When that happens a comedian can go back and forth with the heckler, have them removed from the show, ignore them, or implore the audience to turn on the heckler. We have options. Different comedians and different situations employ these options differently. However, a heckler is not an optimal outcome for a comedian that knows their craft. We don’t get bonuses for walking the room. The clubs don’t look forward to rowdy crowds. They love when a comedian can handle a rowdy audience but ideally they would like you all to stay in your seat and the only words they hear from you are requests for more drinks and maybe some nachos. A good comedian can handle a heckler. It comes with the job. We learned how to do it at open mics and late night shows at clubs. If you handle it well it will get you kudos from all corners but it is not something you put on the resume. “Can really handle rude, drunks.” That does not get you to the next level. That gets you more shows where you are handling rude, drunks.
As I continue on my comedy journey I notice the better I get at stage presence and crafting jokes the less hecklers I encounter. If you are good at this the opportunity to heckle does not present itself most nights. If a heckler happens you deal with it and move on. The topics I cover are not always politically correct and easy to digest. I mean hell I had somebody throw a chair at me recently at a show in a tropical paradise. Crazy is out there and I talk about hard things. However, as I get better at my craft I am able to tackle these hard things and get people to laugh with me even if they don’t agree with me. That is crafting a good joke. I try to present myself as we are all in this together and I certainly do not want to come off as I have all the answers. Why would I do that? I don’t. A smart person knows what he does not know and why alienate all the people that don’t agree with me? If I do that then they shut down and stop listening to my point. Once they stop listening that just opens the door for them opening their mouth during my show.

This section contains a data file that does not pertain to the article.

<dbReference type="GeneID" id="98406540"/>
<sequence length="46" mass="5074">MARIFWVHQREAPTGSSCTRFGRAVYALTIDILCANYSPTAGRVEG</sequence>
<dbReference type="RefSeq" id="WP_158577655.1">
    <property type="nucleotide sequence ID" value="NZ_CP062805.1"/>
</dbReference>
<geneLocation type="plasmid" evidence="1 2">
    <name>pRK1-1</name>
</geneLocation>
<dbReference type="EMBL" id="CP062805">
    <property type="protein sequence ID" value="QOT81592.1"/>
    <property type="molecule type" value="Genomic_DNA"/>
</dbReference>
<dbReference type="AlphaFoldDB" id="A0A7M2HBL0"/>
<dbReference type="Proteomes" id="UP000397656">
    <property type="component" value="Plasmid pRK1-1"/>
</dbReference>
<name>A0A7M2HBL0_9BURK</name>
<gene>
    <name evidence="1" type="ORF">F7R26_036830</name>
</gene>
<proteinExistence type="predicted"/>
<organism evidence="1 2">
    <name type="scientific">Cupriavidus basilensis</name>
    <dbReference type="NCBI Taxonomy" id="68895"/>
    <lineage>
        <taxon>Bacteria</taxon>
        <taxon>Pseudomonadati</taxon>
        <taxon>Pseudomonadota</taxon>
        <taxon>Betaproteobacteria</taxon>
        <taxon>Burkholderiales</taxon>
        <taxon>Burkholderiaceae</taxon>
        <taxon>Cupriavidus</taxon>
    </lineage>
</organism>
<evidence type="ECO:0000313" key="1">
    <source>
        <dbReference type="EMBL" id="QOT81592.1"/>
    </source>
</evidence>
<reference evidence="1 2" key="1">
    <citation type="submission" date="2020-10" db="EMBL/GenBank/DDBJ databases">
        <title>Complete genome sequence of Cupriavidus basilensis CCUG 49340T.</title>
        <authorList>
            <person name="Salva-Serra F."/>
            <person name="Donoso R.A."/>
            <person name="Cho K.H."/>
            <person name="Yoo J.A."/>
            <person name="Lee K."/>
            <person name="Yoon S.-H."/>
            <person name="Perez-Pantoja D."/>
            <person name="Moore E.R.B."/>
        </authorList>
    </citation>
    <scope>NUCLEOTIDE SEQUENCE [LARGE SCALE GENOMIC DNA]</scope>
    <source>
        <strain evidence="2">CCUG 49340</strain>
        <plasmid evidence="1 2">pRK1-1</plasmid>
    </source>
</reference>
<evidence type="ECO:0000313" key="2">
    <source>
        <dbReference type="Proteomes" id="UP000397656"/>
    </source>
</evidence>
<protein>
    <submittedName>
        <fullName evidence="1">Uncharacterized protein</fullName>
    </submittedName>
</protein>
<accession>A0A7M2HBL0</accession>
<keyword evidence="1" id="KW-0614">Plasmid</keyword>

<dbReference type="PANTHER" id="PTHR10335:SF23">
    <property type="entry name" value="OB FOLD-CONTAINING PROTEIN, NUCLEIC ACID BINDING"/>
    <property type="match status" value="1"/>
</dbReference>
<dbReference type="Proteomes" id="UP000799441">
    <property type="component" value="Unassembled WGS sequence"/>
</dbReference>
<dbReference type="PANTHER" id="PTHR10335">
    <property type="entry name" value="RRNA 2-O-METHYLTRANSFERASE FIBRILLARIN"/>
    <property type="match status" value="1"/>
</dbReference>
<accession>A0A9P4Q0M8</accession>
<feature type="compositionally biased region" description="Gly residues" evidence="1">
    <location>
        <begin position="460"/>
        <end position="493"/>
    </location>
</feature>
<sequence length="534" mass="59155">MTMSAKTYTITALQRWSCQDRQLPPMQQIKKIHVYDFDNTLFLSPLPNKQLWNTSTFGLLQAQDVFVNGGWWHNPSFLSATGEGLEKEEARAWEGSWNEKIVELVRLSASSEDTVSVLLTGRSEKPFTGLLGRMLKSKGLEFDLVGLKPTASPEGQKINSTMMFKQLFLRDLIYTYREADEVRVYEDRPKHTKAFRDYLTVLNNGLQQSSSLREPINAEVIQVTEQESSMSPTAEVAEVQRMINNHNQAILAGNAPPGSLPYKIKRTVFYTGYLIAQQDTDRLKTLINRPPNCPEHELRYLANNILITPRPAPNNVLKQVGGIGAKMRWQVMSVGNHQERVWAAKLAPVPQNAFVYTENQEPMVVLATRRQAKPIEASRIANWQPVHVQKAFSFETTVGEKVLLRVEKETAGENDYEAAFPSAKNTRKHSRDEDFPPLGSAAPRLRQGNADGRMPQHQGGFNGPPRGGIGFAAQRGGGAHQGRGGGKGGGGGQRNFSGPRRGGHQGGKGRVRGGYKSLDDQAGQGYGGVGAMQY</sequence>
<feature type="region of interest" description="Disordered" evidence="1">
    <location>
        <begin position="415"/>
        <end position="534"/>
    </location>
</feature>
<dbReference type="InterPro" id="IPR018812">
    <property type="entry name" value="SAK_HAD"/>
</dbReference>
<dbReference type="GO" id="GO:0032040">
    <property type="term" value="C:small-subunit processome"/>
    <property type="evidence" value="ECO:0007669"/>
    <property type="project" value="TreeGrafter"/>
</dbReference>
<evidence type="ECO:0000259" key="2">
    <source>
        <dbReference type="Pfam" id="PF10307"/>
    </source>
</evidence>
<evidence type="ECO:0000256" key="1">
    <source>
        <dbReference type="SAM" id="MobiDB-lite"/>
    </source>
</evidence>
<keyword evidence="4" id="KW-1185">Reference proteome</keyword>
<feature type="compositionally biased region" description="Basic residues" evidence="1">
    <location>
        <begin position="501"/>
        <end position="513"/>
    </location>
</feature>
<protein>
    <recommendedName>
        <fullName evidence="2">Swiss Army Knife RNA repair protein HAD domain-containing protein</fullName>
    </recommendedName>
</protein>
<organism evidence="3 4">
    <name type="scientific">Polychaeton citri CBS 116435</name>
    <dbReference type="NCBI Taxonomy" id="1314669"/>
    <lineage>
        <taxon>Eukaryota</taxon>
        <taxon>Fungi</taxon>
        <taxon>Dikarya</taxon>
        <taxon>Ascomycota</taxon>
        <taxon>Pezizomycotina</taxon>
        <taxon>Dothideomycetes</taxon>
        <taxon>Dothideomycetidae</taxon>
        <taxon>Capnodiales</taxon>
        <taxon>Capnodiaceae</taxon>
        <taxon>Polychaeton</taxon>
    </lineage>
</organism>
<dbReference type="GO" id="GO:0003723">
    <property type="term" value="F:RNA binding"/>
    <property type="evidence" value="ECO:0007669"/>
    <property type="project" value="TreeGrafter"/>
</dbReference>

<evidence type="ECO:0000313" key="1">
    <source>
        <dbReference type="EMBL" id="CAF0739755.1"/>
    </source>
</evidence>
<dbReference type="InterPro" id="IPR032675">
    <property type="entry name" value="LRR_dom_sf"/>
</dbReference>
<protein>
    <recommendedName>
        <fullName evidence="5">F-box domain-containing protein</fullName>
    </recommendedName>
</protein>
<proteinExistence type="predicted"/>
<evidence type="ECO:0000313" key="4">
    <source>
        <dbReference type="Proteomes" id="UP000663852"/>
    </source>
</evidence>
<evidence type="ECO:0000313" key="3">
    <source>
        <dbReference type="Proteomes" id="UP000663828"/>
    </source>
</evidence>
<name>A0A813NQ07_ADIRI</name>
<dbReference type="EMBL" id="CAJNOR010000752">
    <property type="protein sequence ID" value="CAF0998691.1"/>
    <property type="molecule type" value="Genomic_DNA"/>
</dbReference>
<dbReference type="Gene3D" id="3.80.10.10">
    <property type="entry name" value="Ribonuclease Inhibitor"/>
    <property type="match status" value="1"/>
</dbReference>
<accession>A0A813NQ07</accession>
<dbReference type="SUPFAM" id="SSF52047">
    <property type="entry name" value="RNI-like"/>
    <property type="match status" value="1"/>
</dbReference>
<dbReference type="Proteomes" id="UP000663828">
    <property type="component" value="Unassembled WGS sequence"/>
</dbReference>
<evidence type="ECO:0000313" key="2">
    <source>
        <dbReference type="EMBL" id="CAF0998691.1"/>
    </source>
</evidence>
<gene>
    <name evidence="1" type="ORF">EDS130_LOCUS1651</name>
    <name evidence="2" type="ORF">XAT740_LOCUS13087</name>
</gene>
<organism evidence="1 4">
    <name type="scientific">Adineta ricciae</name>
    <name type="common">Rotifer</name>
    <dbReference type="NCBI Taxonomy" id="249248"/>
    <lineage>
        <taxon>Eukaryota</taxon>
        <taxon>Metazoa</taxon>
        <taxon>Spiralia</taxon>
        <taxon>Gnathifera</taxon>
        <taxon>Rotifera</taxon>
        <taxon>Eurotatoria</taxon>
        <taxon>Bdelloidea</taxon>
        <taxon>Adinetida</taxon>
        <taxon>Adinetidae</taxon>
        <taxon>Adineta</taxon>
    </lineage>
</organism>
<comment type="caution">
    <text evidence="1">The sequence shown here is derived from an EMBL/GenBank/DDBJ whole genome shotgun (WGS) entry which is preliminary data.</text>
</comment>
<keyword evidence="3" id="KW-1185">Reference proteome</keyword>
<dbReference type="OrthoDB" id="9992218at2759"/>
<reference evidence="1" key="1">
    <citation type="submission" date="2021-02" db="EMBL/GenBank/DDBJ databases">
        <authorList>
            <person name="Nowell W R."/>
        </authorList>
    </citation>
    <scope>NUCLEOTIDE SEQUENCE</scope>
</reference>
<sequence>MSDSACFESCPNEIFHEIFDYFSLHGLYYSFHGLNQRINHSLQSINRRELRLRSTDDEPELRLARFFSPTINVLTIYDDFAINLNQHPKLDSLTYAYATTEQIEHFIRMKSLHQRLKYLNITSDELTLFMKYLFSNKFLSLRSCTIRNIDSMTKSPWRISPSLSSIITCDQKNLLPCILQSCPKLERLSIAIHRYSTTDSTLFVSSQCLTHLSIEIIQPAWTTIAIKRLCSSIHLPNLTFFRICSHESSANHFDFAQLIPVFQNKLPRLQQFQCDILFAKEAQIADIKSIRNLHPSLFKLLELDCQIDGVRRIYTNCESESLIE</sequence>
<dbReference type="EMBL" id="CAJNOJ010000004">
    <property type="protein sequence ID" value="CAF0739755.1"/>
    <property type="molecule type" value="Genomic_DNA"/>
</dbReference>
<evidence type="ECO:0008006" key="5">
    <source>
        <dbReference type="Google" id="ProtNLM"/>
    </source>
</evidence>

So no, I do not think heckler videos are good for comedy. I think it illustrates some of the worst traits of current society. I think it shows a comedian who lost at least some of the room at some point. Sure it shows the comedian being dominant but we are professionals. We have been doing this for years. I doubt a person is a professional heckler who has been ruining shows for years. We should come out on top. It is not a great accomplishment. We overcame a shitty situation. Great. That is a good thing for the audience that night and the club and the comedian but it is not something I want to brag to the world about. Plus maybe we are sending the message that your bad behavior will make you quasi-famous in some viral You Tube video. The last thing comedians need is more people sitting at home who then come to the club so they too can be famous. Let’s do this, let me tell my jokes. If you like them laugh, applaud, hoot and holler. Heck give me a standing ovation. If you do all that maybe I will post the video and then you can say you were at that show at your favorite club. I will want to come back. The venue will want me back. Other very talented comedians will see the video and they will want to play your local club. You will gain access to even better talent as opposed to the heckler video which makes us comics think, man what is wrong with this show and how did it get to the point where it became outwardly confrontational. I don’t think I want to work with that comic and I don’t think I want to work that club. I want to play places that appreciate comedy and in return I will damn well make sure that the audience knows I appreciate them.